'What is going on here' is that a piece of music in F♯ minor contains a chromatic note. A normal, unremarkable, common occurrence.
As @Tim says in his answer, there is no rule that all notes/chords in a piece of music must conform to one scale.
But then @Tim's answer gets far too complicated. As do so many answers to this topic. And the complication seems to stem from a deep-seated conviction that, really, everything SHOULD conform to one scale and, when something doesn't, it needs to be justified as the key/mode temporarily changing, as a 'borrowing' (see the underlying assumption that we should always be conforming to SOME scale?) or as a daring 'breaking of the rules'.
Much music has a key centre. Not all music. Not even all rock/jazz music. But a lot of music does. And a lot of music uses functional harmonies - the sort that can be analysed as tonics, dominants etc. But even when playing the tonal/functional game, CHROMATIC NOTES/CHORDS ARE FINE!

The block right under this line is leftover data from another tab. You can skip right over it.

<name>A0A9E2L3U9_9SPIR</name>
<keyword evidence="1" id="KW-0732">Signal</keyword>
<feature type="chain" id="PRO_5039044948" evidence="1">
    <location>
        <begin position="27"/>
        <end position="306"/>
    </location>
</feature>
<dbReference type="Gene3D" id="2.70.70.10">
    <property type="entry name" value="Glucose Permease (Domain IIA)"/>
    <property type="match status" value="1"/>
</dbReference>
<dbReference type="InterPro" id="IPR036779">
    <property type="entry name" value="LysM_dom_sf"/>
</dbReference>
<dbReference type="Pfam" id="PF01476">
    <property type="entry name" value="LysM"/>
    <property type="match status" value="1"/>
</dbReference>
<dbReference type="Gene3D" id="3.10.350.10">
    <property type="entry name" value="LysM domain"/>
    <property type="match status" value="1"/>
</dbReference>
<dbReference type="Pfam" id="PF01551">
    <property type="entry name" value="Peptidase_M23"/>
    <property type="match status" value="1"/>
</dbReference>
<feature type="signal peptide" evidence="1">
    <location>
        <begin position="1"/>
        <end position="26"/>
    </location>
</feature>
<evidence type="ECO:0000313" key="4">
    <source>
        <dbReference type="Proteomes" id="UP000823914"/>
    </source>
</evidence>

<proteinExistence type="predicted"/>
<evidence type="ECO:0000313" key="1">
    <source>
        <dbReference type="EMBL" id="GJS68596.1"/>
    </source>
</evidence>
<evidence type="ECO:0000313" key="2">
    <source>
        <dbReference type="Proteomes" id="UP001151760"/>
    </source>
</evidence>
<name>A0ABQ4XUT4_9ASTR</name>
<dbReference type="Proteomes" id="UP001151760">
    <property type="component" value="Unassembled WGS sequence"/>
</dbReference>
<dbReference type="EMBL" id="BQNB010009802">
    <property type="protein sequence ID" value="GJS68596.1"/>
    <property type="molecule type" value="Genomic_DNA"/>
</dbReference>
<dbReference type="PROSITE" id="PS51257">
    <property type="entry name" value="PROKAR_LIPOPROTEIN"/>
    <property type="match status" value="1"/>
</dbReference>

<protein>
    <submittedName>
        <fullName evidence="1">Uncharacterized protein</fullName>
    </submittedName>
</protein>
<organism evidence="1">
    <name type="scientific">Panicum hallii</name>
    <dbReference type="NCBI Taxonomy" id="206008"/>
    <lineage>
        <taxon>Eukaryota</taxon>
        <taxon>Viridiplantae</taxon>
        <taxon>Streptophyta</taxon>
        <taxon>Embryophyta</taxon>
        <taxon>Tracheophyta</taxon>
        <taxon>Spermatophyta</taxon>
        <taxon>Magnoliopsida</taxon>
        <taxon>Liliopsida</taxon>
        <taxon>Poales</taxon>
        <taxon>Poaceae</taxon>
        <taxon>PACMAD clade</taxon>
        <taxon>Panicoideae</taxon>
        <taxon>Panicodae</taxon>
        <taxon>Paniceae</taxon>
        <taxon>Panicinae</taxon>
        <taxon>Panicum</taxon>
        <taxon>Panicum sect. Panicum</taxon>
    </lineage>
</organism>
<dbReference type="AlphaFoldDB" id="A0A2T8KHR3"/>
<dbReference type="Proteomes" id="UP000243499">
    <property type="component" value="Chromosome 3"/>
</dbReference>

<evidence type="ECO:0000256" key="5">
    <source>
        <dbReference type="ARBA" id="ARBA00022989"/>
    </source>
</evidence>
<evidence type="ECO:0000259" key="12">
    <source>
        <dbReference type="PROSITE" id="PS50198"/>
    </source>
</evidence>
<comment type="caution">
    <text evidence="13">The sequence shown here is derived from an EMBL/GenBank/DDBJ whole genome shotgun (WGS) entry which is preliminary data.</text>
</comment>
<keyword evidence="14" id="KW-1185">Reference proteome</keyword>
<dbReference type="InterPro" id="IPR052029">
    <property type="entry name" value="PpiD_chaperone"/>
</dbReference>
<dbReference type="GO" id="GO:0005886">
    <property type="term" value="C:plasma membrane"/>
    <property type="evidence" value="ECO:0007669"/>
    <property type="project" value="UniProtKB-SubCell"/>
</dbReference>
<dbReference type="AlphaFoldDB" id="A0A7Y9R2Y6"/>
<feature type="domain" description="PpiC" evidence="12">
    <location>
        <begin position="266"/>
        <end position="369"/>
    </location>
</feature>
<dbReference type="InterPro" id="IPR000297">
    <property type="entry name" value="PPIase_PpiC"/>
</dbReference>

Sometimes they're just an 'in-between' transition. Stepping on the lines between the paving stones. Same pavement, same journey, just not hitting each slab dead centre. Sometimes they're just a change of colour. The classic example is the IV chord in a major key. Often modified to iv, the same triad but minor. No excuse needed.
And sometimes a chromatic chord DOES set us off on a journey to another key, another 'home' scale. If that iv was followed by ♭VII7 and then ♭III (starting in C major that would be Fm, B♭7, E♭) there might be some use in considering it as 'borrowed' from E♭ major. But otherwise, let it be just a chromatic chord for goodness' sake!
Where did this misapprehension come from? Probably Berklee, in the 1960s. The Chord=scale thing which replaced melodic composition/improvisation with a 'this chord allows this scale' approach.
To be fair, Berklee itself admits "Using the chord-scale approach gives improvisers (especially less proficient ones) greater melodic and rhythmic mobility..." (I suggest reading the whole article)
They don't pretend chord-scale is the Answer to Life, The Universe and Everything. But it's just such an easy way to present music to a beginner, particularly one who is more fluent with chord shapes than with notation, and who sees improvisation as their primary aim rather than reading and performing the repertoire (so we're largely talking about guitarists rather than band kids :-) )
OK, rant over. But it is important to keep reminding newcomers that 'being in a key' is a framework not a restriction.